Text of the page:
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Recombination Rate Variation Modulates Gene Sequence Evolution Mainly via GC-Biased Gene Conversion, Not Hill-Robertson Interference, in an Avian System
Uppsala University, Disciplinary Domain of Science and Technology, Biology, Department of Ecology and Genetics, Evolutionary Biology.
Uppsala University, Disciplinary Domain of Science and Technology, Biology, Department of Ecology and Genetics, Evolutionary Biology.
Uppsala University, Disciplinary Domain of Science and Technology, Biology, Department of Ecology and Genetics, Evolutionary Biology.
Uppsala University, Disciplinary Domain of Science and Technology, Biology, Department of Ecology and Genetics, Evolutionary Biology.
2016 (English)In: Molecular biology and evolution, ISSN 0737-4038, E-ISSN 1537-1719, Vol. 33, no 1, 216-227 p.Article in journal (Refereed) Published
Abstract [en]

The ratio of nonsynonymous to synonymous substitution rates (ω) is often used to measure the strength of natural selection. However, ω may be influenced by linkage among different targets of selection, that is, Hill-Robertson interference (HRI), which reduces the efficacy of selection. Recombination modulates the extent of HRI but may also affect ω by means of GC-biased gene conversion (gBGC), a process leading to a preferential fixation of G:C ("strong," S) over A:T ("weak," W) alleles. As HRI and gBGC can have opposing effects on ω, it is essential to understand their relative impact to make proper inferences of ω. We used a model that separately estimated S-to-S, S-to-W, W-to-S, and W-to-W substitution rates in 8,423 avian genes in the Ficedula flycatcher lineage. We found that the W-to-S substitution rate was positively, and the S-to-W rate negatively, correlated with recombination rate, in accordance with gBGC but not predicted by HRI. The W-to-S rate further showed the strongest impact on both dN and dS. However, since the effects were stronger at 4-fold than at 0-fold degenerated sites, likely because the GC content of these sites is farther away from its equilibrium, ω slightly decreases with increasing recombination rate, which could falsely be interpreted as a consequence of HRI. We corroborated this hypothesis analytically and demonstrate that under particular conditions, ω can decrease with increasing recombination rate. Analyses of the site-frequency spectrum showed that W-to-S mutations were skewed toward high, and S-to-W mutations toward low, frequencies, consistent with a prevalent gBGC-driven fixation bias.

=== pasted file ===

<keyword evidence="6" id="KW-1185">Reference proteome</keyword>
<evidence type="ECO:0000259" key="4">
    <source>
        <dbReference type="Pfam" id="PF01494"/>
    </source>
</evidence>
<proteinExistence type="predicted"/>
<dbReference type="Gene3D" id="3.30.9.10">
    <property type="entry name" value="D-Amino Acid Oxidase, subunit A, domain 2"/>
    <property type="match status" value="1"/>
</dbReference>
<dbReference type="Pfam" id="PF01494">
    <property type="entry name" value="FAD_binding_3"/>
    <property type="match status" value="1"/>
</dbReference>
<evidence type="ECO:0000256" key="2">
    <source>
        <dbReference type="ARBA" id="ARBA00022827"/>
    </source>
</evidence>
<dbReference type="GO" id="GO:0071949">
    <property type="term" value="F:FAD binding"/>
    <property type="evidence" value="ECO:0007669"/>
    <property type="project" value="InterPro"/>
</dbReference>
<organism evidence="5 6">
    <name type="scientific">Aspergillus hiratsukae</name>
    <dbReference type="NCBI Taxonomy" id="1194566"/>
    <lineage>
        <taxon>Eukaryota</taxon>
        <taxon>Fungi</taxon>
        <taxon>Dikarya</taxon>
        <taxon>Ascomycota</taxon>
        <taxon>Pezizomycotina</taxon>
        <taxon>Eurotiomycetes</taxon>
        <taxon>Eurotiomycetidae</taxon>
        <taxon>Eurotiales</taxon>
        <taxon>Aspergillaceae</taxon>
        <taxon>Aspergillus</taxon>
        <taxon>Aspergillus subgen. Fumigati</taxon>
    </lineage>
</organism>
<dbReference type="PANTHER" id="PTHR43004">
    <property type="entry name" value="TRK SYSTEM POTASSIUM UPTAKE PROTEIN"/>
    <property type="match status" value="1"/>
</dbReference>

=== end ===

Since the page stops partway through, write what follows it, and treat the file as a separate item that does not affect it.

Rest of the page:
Place, publisher, year, edition, pages
2016. Vol. 33, no 1, 216-227 p.
Keyword [en]
gBGC; Hill-Robertson interference; d(N)/d(S); divergence; diversity; rate of molecular evolution
National Category
Evolutionary Biology Biochemistry and Molecular Biology
Identifiers
URN: urn:nbn:se:uu:diva-280275DOI: 10.1093/molbev/msv214ISI: 000369992600017PubMedID: 26446902OAI: oai:DiVA.org:uu-280275DiVA: diva2:910416
Funder
Swedish Research Council, 2010-5650Swedish Research Council, 2013-8271EU, European Research Council, AdG 249976Knut and Alice Wallenberg Foundation
Available from: 2016-03-09 Created: 2016-03-09 Last updated: 2017-11-30Bibliographically approved

Open Access in DiVA

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